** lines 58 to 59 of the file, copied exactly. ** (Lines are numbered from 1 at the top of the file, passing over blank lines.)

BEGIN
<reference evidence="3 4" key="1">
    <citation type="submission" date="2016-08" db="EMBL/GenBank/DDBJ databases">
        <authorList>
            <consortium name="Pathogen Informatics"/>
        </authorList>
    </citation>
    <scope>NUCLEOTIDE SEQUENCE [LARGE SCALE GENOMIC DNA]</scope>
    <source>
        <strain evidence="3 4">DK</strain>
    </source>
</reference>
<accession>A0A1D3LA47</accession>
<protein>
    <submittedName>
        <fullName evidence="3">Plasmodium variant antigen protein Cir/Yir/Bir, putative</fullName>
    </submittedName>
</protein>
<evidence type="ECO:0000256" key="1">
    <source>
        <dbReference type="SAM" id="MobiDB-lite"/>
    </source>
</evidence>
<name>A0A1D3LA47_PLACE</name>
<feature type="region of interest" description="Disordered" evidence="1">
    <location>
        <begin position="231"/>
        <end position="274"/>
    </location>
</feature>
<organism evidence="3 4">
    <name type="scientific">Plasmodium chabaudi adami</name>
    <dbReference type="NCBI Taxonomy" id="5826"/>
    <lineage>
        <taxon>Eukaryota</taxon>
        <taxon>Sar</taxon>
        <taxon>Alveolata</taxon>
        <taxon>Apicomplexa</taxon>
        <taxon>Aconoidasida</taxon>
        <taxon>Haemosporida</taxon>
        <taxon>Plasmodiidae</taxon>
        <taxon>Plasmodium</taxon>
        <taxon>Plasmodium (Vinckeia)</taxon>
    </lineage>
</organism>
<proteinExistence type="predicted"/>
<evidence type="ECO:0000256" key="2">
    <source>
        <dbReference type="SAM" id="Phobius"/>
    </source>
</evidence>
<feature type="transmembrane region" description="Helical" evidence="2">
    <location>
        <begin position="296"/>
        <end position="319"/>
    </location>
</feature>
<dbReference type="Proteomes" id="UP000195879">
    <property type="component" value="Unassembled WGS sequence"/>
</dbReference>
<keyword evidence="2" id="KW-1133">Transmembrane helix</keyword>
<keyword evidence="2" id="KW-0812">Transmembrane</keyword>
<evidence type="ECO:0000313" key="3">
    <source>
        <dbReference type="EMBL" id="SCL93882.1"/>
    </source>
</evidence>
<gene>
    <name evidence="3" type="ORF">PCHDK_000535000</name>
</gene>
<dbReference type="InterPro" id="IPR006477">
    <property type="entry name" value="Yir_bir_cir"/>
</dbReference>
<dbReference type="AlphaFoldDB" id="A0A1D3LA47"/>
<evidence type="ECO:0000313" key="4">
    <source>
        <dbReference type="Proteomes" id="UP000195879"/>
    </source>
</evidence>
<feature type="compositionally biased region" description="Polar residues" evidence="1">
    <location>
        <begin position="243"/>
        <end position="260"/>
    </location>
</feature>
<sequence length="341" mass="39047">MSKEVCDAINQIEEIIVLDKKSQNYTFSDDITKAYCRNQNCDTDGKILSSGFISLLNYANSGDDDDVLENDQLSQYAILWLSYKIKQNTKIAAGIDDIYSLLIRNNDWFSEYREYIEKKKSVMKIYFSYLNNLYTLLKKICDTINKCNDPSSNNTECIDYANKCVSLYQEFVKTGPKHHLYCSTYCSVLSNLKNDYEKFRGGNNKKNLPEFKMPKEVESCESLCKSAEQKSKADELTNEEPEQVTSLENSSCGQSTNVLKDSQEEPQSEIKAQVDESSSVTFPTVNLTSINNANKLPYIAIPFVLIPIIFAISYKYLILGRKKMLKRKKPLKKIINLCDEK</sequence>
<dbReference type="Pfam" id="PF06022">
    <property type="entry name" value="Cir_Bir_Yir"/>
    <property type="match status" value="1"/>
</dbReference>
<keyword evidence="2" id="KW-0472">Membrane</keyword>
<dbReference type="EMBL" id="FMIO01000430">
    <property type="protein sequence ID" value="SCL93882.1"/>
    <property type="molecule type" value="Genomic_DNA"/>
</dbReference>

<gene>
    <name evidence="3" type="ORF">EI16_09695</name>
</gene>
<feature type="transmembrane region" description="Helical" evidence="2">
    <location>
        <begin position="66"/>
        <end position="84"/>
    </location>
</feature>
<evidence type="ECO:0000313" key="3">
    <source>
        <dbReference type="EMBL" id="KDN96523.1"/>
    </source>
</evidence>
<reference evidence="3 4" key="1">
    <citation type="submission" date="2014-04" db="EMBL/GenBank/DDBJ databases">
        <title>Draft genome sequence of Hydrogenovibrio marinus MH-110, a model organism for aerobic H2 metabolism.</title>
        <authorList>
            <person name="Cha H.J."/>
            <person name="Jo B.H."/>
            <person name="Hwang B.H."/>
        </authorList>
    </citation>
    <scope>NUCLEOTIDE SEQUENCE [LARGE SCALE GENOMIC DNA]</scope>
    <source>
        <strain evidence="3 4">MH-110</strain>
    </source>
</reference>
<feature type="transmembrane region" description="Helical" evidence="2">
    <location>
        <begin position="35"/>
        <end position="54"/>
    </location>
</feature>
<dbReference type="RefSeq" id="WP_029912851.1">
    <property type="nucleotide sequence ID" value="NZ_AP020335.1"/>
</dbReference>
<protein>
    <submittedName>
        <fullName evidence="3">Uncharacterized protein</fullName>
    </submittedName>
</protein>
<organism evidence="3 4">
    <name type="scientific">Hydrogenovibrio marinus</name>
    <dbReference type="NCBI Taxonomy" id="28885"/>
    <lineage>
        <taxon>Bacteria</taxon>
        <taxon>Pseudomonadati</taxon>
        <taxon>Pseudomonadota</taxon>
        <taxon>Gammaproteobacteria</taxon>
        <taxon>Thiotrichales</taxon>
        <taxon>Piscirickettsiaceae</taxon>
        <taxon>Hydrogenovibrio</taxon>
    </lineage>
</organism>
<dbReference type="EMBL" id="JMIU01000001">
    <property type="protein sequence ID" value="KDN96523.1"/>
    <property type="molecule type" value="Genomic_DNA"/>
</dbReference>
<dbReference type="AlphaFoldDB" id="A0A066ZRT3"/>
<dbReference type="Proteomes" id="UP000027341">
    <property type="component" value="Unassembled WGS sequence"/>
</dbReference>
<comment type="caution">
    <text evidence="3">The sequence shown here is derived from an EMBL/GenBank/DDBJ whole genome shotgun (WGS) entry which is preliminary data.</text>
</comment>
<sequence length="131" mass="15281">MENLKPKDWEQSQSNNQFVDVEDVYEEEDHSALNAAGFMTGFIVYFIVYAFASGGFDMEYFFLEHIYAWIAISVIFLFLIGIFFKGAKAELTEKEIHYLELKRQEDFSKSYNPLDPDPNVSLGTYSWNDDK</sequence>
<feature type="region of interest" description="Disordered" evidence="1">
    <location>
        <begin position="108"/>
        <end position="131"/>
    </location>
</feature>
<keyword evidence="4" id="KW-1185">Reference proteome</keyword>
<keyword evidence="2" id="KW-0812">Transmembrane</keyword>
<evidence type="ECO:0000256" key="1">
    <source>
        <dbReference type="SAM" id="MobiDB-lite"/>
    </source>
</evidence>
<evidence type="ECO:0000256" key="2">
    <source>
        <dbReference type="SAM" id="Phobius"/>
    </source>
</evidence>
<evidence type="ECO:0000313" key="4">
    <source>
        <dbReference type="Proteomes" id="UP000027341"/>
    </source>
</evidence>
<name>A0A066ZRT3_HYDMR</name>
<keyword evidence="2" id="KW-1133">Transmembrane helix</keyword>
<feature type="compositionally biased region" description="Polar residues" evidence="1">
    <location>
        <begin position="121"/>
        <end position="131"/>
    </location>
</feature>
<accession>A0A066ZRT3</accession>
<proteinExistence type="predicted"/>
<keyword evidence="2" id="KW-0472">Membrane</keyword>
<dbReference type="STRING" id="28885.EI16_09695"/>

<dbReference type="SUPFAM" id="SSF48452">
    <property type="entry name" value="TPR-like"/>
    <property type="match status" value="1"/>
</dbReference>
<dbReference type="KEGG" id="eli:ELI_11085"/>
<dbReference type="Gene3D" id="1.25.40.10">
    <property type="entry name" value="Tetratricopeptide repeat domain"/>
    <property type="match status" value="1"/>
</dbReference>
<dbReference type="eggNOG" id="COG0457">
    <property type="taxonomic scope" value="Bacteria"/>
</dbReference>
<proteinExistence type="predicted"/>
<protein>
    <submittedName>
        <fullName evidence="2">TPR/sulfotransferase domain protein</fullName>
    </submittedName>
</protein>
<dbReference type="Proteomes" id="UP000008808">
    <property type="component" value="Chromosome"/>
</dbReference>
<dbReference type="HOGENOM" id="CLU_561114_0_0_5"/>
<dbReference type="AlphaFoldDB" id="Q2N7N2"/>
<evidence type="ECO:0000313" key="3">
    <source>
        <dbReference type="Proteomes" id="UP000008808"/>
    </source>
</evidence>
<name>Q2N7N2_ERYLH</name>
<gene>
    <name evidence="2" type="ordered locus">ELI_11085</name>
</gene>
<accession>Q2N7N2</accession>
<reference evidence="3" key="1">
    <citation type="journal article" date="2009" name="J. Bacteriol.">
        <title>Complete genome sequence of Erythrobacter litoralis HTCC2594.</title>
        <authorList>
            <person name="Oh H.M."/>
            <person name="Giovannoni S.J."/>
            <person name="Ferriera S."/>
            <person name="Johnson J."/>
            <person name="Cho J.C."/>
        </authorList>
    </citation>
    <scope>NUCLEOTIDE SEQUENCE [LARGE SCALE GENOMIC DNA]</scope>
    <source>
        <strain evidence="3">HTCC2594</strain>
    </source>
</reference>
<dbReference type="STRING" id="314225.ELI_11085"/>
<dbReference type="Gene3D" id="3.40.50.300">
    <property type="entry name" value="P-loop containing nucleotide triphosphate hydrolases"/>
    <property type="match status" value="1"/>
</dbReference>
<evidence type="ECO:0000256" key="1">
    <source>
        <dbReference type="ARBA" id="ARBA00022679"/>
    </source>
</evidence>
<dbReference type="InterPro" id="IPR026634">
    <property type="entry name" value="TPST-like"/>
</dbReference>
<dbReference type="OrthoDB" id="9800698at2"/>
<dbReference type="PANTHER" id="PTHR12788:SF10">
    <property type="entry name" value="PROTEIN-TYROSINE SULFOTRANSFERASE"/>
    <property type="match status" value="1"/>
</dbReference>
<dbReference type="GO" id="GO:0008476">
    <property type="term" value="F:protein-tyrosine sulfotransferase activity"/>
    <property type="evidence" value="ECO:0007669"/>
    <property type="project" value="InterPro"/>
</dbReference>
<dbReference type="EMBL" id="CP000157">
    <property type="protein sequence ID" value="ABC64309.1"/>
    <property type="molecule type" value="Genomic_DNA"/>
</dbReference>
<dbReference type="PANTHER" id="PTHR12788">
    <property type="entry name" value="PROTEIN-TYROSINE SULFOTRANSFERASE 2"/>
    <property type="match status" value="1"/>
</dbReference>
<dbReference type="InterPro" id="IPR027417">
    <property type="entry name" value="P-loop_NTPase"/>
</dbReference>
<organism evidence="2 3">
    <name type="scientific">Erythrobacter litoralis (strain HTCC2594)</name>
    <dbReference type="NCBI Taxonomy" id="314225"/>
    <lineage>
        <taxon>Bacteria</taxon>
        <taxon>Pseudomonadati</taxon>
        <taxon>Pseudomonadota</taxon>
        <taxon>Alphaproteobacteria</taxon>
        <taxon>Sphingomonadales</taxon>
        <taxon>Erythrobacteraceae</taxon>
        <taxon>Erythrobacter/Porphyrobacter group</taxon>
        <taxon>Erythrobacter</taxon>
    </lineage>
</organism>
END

    <property type="component" value="Unassembled WGS sequence"/>
</dbReference>